The date? It’s the 27th June 2010. The place? The FIFA FanFest in the Zocalo, Mexico City. The time? Just before 10am in Mexico. Just before 4pm in South Africa. The model? Well, that’s me. Fully kitted out in my England top, waiting anxiously for the World Cup match between Germany and England to kick off. One of very few Englishmen or women there and well outnumbered by the Germans. As usual. But we are optimistic. You know. World War II, 1966 and all that. It’s the first knockout stage. Continue reading
Everytime a television program comes on about Mexico, Mrs P and I make a strict appointment to be seated in front of the screen at the annointed time. The latest show was a series by celebrity chef Rick Stein, The Road to Mexico. We enjoyed it greatly, particularly when the road crossed from the US into Mexico. If you can access the Beeb’s iPlayer from your part of the Continue reading
Earthquakes are part and parcel of Mexico City’s past, present and future. Some parts of the world wait for ‘the big one’. CDMX simply waits for another big one. The wait is never long. We did not have to worry much about relatives. The first we heard of the quake was just a couple of minutes after the event when Mrs P’s dad called to say he was ok. We had no reason till then to think he might not be. The remaining friends and Continue reading
Parts made in the United Kingdom and Mexico. Assembled in the United States of America. Hecho en 2008, in Bush’s presidency. In what transpired to be the good old days. A one of a kind product, many borders crossed and still going strong nine years later. The seven year itch was met and passed without incident. Only one more year till we reach double figures. Continue reading
Back in 2006, Mexicans went to the polls in what was a contentious, controversial and ultimately very close presidential election. The result wasn’t what roughly half the population wanted. And that half of the population were angry. Very angry. The protests went on for what seemed like years – possibly because it was years. There was even a protest outside my home, which Obrador once visitied to do a little anger-stirring Continue reading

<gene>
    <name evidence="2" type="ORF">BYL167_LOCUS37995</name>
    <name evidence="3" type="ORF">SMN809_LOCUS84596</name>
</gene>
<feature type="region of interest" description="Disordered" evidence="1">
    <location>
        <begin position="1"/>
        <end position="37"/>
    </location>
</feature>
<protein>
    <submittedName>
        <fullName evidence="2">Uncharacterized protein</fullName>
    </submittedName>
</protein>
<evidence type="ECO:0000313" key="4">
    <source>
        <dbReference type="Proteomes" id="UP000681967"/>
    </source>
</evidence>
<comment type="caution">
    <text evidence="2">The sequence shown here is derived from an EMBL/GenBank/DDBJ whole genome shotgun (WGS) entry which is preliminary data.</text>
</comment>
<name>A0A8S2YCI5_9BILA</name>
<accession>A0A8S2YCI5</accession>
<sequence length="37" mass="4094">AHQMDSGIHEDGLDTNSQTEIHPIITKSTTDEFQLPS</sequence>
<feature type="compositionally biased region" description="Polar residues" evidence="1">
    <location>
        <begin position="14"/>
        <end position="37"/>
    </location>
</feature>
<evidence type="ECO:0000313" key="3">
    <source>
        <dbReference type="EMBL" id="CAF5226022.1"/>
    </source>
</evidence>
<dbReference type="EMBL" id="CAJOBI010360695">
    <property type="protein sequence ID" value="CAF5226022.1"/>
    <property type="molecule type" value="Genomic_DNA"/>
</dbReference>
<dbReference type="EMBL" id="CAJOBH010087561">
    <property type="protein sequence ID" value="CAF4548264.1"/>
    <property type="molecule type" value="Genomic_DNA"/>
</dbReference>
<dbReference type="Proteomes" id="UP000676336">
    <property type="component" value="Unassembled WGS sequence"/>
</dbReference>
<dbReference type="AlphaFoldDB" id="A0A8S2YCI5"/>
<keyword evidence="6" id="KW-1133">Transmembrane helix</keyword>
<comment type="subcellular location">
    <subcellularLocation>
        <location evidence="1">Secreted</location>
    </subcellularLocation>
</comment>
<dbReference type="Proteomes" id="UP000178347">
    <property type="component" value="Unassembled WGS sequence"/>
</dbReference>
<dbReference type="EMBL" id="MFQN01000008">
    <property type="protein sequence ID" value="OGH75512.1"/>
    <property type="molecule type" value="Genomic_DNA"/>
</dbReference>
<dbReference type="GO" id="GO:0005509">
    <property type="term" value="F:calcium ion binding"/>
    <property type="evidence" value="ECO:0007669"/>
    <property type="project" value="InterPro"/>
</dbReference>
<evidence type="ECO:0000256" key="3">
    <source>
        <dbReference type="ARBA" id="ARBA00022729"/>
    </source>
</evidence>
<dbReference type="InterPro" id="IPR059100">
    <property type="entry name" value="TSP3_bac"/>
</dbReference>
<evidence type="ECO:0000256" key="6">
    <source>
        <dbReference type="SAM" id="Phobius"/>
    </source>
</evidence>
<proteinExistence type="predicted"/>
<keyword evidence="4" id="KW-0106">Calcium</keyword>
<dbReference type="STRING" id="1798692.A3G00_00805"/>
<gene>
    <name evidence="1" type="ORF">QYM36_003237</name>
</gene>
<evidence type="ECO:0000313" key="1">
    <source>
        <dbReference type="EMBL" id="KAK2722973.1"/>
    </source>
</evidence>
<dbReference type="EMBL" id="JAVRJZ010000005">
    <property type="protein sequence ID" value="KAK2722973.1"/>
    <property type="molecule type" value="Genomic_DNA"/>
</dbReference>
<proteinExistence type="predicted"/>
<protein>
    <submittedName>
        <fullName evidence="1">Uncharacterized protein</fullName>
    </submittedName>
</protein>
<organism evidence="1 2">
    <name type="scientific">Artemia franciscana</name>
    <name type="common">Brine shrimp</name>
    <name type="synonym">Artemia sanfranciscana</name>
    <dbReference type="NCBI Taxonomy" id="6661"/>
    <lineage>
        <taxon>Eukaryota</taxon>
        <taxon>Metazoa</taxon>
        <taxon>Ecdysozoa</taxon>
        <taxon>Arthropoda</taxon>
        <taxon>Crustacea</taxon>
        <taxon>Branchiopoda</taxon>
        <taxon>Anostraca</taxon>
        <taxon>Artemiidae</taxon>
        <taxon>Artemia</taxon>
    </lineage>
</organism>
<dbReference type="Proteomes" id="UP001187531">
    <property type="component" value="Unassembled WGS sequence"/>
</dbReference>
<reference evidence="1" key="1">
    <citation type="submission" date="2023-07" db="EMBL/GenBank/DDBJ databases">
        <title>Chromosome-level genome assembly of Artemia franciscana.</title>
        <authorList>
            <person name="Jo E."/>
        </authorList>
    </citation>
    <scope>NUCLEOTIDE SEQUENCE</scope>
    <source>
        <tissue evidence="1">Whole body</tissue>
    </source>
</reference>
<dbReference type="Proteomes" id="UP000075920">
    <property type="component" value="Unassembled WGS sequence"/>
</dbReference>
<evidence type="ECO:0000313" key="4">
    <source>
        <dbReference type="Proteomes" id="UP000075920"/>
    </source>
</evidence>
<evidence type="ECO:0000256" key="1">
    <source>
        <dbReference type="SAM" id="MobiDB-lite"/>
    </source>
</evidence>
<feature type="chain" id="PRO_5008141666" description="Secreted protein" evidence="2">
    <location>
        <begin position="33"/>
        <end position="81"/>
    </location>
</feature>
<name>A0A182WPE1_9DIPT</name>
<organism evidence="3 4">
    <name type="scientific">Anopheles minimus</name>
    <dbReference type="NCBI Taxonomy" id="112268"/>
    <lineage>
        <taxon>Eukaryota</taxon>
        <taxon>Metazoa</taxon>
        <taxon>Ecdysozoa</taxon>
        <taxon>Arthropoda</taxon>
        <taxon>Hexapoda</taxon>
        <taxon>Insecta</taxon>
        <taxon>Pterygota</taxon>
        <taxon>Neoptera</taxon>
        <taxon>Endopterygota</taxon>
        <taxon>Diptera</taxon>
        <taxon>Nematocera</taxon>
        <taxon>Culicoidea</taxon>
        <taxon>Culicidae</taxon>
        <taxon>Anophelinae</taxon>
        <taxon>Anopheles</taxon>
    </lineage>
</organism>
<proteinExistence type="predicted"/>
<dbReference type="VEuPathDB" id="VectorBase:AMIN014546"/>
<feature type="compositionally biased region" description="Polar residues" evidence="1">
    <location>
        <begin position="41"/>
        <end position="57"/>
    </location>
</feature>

Almost a full decade ago, December 19th 2007 to be precise, Steve Cotton wrote ‘starting the journey’. It was the opening post of his blog, detailing his long search for a home on the Pacific coast of Mexico. And other tales. Many, many other -excellent – tales. He finally planted Continue reading
In August 2006 I paid up for a Flickr Pro account. I’ve had a decade of use on the platform now, and still love it. Since 2006 I’ve swapped cameras multiple times, changed blogging platforms a half dozen times but I’ve never found anything that is an improvement on Flickr. It’s cheap, it’s reliable, it’s versatile and it looks great on any device.
A very happy Mexican Independence Day to all my amigos and amigas. Is it really five years since the Bicentenario? My, how time flies. I wish I were there to celebrate, but alas it is not to be. Still, I send greetings from the UK, which was, of course, the first European country to recognise Mexican independence from the Spanish. Admittedly, this probably had more to do with us wanting to antagonise the Spanish that any anti-colonial sentiment, but ce la vie.